Fulfillment of core course equivalents will be determined based on documented previous academic and/or work experience. The student and his or her advisors will petition the curriculum committee for such equivalencies. When either past work or an alternate course has been accepted as a core equivalent, the student’s advisors will recommend another course to fulfill the 36 core credit hours. Advanced elective courses should be taken in place of any waived course requirements.
For the post-bachelor’s PhD degree: In addition to the core courses listed above, students are required to complete at least one additional elective course (i.e., non-research). The remainder of the 64 credits may be satisfied by completing additional electives and/or research credits (BF 900 and/or BF 901). A minimum of 2 research credits is required.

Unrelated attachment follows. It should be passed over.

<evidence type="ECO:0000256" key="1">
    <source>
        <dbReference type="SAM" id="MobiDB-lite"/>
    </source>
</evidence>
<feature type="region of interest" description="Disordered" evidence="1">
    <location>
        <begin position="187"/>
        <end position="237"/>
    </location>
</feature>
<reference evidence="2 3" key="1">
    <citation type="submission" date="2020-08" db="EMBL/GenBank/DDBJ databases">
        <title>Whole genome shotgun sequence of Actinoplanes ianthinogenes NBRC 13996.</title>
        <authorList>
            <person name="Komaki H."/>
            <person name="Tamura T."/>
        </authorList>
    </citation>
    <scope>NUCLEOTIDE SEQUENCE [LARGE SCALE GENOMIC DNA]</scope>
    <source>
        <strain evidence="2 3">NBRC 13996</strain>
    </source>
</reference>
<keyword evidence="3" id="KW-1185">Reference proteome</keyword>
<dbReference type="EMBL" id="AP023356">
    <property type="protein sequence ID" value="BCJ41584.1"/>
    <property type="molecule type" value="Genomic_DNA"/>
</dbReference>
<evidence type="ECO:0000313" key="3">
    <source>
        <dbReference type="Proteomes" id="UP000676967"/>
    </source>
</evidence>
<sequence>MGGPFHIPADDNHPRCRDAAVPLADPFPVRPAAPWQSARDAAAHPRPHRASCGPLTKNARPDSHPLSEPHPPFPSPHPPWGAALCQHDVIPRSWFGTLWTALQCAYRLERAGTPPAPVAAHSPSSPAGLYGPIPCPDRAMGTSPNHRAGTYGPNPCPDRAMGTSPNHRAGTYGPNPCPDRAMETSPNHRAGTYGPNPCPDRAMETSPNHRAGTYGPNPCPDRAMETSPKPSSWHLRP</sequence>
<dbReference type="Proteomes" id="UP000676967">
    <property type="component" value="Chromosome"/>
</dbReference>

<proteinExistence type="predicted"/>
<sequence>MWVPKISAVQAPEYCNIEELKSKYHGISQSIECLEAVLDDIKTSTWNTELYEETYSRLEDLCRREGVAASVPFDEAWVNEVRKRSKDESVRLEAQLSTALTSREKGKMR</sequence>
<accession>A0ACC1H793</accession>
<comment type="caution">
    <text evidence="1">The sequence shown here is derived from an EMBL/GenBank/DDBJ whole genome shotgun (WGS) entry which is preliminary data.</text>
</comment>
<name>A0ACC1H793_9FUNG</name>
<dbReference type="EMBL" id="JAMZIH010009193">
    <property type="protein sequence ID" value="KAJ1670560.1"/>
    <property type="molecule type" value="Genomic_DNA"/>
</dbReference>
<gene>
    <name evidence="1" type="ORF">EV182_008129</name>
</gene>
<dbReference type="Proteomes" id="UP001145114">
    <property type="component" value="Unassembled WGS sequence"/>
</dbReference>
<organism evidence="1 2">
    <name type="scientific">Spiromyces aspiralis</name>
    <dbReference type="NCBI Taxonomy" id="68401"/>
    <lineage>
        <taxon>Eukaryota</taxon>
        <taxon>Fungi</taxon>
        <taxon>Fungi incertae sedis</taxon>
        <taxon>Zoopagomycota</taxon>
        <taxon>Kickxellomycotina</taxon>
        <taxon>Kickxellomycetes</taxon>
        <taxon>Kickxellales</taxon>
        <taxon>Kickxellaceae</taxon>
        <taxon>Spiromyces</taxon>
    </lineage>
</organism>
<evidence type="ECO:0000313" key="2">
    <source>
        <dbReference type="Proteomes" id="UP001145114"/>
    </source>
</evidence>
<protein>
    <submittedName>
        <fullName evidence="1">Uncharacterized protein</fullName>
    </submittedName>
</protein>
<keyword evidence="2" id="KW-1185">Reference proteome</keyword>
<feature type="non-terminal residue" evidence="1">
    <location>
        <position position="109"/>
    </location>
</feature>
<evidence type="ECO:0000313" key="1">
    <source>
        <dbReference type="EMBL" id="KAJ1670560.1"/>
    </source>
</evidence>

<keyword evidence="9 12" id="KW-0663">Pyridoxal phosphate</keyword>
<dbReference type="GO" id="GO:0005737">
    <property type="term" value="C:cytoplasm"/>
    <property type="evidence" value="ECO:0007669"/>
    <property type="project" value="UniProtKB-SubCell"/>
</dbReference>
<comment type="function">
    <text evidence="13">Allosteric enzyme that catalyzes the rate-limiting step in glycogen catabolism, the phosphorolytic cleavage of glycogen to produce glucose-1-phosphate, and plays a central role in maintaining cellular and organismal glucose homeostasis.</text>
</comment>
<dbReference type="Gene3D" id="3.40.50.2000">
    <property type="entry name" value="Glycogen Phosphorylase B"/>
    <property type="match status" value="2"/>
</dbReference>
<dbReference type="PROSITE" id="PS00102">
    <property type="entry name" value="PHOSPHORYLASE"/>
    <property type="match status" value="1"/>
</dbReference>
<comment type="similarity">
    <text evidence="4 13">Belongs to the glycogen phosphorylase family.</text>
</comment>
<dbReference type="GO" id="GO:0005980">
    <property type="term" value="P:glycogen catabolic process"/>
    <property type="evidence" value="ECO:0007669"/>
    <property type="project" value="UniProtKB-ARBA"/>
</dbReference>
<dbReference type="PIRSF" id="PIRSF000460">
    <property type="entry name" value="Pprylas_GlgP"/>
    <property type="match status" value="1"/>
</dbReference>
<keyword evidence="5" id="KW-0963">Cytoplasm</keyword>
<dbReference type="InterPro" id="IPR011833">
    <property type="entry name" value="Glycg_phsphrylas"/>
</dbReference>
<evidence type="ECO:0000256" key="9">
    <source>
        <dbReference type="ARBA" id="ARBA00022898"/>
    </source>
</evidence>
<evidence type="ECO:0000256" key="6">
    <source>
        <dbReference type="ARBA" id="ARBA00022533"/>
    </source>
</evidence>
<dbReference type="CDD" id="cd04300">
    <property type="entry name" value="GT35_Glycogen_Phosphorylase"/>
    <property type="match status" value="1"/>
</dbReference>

For the post-master’s PhD degree: In addition to the core courses listed above, at least 2 credits of research (BF 900/901) are required. (Note: BF 900 is taken as research credit for PhD students who have not yet passed the qualifying examination. After admission to PhD-candidate status, students enroll in BF 901 for research credit.)
- CAS BI 504 Evolution
- CAS BI 549 Molecular Phylogenetics and Evolution
- CAS BI 553 Molecular Biology II
- CAS BI 556 Membrane Biochemistry
- CAS BI 572 Advanced Genetics
- CAS BI/CH 527/528 Biochemistry Laboratory I & II
- CAS CH 525 Physical Biochemistry
- CAS CS 542 Machine Learning
- CAS CS 549 Pattern Matching and Detection with Applications in Biological Sequence Analysis
- CAS CS 565 Data Mining
- CAS MA 555 Numerical Analysis I
- CAS MA 565 Mathematical Models in the Life Sciences
- CAS MA 575 Linear Models
- CAS MA 581 Probability
- CAS MA 582 Mathematical Statistics
- CAS MA 583 Introduction to Stochastic Processes